You could be forgiven for wanting Election Day to get here already. Perhaps you are tired of all the election news coverage and seeing political TV ads where one candidate tells you how the other candidate would be the worst thing to ever happen to America. Many voters, regardless of the outcome this fall, simply want the election season to end.
The good news is you should be less inundated with politics after Tuesday, November 8, as Election Day will be here, voters will go to the polls, and citizens will choose a new president. So there is an end in sight.
One reason voters may be less enthusiastic about the election is the unpopularity of the two major party presidential nominees, former Secretary of State Hillary Clinton (D) and businessman Donald Trump (R). In the George Washington University (GWU) Battleground Poll released in early-September, 43% of respondents viewed Clinton favorably while 55% viewed her unfavorably, a net rating of -12%. The news is even worse for Trump, 38% view him favorably vs. 58% unfavorably, a net rating of -20%.
Americans are even more pessimistic when it comes to the direction of the country. In the GWU Battleground Poll, 66% of people said the country was on the wrong track while only 27% said the country was headed in the right direction.
The news is even worse concerning congressional approval. In an August survey by Gallup, only 18% of Americans approved of the job being done by Congress while a whopping 78% disapproved. Congress is also on pace to be the least productive ever despite being relatively productive in 2015.
Despite the lack of regard Americans have for the presidential candidates and Congress, this fall provides an opportunity for voters to move the country in a more positive direction. On Election Day, not only will voters decide who will be the 45th U.S. president, but also 34 Senate seats and all 435 House seats.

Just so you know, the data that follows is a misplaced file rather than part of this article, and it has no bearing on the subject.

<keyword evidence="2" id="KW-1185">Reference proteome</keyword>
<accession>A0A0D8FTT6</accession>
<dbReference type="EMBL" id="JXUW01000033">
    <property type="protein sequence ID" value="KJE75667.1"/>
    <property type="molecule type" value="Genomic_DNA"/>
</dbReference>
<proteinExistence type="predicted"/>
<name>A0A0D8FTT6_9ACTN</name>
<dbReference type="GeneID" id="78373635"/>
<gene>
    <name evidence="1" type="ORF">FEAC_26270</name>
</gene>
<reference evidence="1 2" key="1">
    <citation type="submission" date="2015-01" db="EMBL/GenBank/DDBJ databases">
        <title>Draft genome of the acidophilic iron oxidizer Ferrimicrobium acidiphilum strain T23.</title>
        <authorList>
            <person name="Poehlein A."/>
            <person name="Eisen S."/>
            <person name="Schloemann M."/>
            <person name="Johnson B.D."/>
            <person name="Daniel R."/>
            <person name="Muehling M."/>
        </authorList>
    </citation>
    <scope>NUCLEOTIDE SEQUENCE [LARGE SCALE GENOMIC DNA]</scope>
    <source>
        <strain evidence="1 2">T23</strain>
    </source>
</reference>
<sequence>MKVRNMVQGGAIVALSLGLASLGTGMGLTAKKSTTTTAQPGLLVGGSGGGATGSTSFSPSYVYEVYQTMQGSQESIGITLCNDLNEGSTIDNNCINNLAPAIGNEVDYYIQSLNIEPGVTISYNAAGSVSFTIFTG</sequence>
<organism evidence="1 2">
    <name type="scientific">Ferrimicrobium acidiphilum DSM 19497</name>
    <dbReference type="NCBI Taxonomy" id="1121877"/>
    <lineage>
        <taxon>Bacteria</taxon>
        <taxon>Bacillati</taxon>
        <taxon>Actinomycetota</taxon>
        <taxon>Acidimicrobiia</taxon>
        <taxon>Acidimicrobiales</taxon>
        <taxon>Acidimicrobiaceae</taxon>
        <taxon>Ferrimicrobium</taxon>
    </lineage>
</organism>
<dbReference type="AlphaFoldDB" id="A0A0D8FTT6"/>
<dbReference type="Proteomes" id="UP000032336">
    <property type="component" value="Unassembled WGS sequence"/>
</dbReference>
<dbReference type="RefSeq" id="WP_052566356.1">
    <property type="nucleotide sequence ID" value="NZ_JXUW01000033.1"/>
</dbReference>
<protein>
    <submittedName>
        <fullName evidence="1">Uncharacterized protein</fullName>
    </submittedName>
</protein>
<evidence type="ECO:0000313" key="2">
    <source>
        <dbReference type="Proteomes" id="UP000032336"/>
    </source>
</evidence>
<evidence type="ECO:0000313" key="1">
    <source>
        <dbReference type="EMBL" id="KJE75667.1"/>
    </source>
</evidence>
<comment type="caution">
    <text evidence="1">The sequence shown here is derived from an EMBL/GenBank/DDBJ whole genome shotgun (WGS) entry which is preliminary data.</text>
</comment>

The House of Representatives is expected to stay under Republican control—albeit with a narrower majority next year. Democrats would need to pick up a net of 30 seats to have the majority. Larry Sabato, Director at the University of Virginia Center for Politics, currently projects a gain of 10 to 15 seats for Democrats.
Control of the Senate is completely up for grabs. Democrats must gain a net of at least four seats, and possibly five seats, to be in the majority next year. Should Hillary Clinton defeat Donald Trump and Democrats gain a net of four seats, the upper chamber would be evenly split and Tim Kaine (who would be Vice President) would cast the deciding vote for his party. Should Trump defeat Clinton, Democrats would need to win a net of five seats to earn the majority.
Sabato projects Democrats picking up a net of four to five Senate seats. Regardless of the outcome of the Senate races, it is clear that the upper chamber will be closely divided and bipartisanship will be needed to pass all but the most routine legislation.
Dealers should vote and encourage their employees to vote. The stakes are high in this election with issues such as health care mandates, regulatory burdens, and tax reform potentially hanging in the balance. Lumberyard workers have just as much at stake.
Research indicates that employees are more inclined to listen to their employer when it comes to election and political information. By having a conversation with them about candidates, you can create a culture of political action at your lumberyard. Dealers are allowed to discuss the November elections with their employees as long as they do not endorse or tell them to vote for a specific candidate or party.
NLBMDA has resources at its Legislative Action Center to help dealers talk with their employees. There is a flyer you can download and post in your break room reminding employees about Election Day and encouraging them to vote. Dealers and their employees can also look up their polling location information.
On Election Day, be sure to give your employees a little time off on Tuesday, November 8 to vote. Additionally, remember to recognize employees for their political involvement. As a business owner, your actions set the tone for political action and engagement at your lumberyard and help elect candidates that support issues of importance to the lumber and building material industry.